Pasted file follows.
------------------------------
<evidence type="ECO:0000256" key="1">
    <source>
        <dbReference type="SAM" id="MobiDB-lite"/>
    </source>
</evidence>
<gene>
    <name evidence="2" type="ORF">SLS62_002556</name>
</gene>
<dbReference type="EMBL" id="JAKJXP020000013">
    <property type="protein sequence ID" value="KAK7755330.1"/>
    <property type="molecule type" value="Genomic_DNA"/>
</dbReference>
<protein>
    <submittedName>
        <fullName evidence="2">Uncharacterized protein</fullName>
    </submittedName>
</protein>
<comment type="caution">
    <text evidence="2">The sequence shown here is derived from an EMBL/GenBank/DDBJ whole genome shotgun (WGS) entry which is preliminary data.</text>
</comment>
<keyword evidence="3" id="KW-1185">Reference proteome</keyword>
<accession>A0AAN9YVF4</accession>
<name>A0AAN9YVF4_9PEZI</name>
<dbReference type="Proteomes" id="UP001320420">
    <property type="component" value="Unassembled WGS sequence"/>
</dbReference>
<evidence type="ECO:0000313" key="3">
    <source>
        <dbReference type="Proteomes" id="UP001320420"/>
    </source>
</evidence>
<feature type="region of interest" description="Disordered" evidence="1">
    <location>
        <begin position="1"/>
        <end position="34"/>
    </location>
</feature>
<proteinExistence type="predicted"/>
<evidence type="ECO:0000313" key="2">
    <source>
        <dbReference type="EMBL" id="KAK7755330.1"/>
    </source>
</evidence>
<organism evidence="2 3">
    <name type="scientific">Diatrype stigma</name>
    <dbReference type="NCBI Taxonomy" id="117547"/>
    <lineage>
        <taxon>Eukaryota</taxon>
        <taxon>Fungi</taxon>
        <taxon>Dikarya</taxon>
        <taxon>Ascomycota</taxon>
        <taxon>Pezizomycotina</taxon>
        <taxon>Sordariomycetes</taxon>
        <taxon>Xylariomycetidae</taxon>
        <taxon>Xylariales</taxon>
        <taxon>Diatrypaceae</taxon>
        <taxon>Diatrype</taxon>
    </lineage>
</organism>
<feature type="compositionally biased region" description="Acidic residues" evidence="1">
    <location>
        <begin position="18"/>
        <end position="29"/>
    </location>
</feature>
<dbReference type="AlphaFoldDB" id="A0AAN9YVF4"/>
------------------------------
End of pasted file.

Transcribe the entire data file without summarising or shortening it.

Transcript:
<evidence type="ECO:0000256" key="1">
    <source>
        <dbReference type="SAM" id="MobiDB-lite"/>
    </source>
</evidence>
<gene>
    <name evidence="2" type="ORF">SLS62_002556</name>
</gene>
<dbReference type="EMBL" id="JAKJXP020000013">
    <property type="protein sequence ID" value="KAK7755330.1"/>
    <property type="molecule type" value="Genomic_DNA"/>
</dbReference>
<protein>
    <submittedName>
        <fullName evidence="2">Uncharacterized protein</fullName>
    </submittedName>
</protein>
<comment type="caution">
    <text evidence="2">The sequence shown here is derived from an EMBL/GenBank/DDBJ whole genome shotgun (WGS) entry which is preliminary data.</text>
</comment>
<keyword evidence="3" id="KW-1185">Reference proteome</keyword>
<accession>A0AAN9YVF4</accession>
<name>A0AAN9YVF4_9PEZI</name>
<dbReference type="Proteomes" id="UP001320420">
    <property type="component" value="Unassembled WGS sequence"/>
</dbReference>
<evidence type="ECO:0000313" key="3">
    <source>
        <dbReference type="Proteomes" id="UP001320420"/>
    </source>
</evidence>
<feature type="region of interest" description="Disordered" evidence="1">
    <location>
        <begin position="1"/>
        <end position="34"/>
    </location>
</feature>
<proteinExistence type="predicted"/>
<evidence type="ECO:0000313" key="2">
    <source>
        <dbReference type="EMBL" id="KAK7755330.1"/>
    </source>
</evidence>
<organism evidence="2 3">
    <name type="scientific">Diatrype stigma</name>
    <dbReference type="NCBI Taxonomy" id="117547"/>
    <lineage>
        <taxon>Eukaryota</taxon>
        <taxon>Fungi</taxon>
        <taxon>Dikarya</taxon>
        <taxon>Ascomycota</taxon>
        <taxon>Pezizomycotina</taxon>
        <taxon>Sordariomycetes</taxon>
        <taxon>Xylariomycetidae</taxon>
        <taxon>Xylariales</taxon>
        <taxon>Diatrypaceae</taxon>
        <taxon>Diatrype</taxon>
    </lineage>
</organism>
<feature type="compositionally biased region" description="Acidic residues" evidence="1">
    <location>
        <begin position="18"/>
        <end position="29"/>
    </location>
</feature>
<dbReference type="AlphaFoldDB" id="A0AAN9YVF4"/>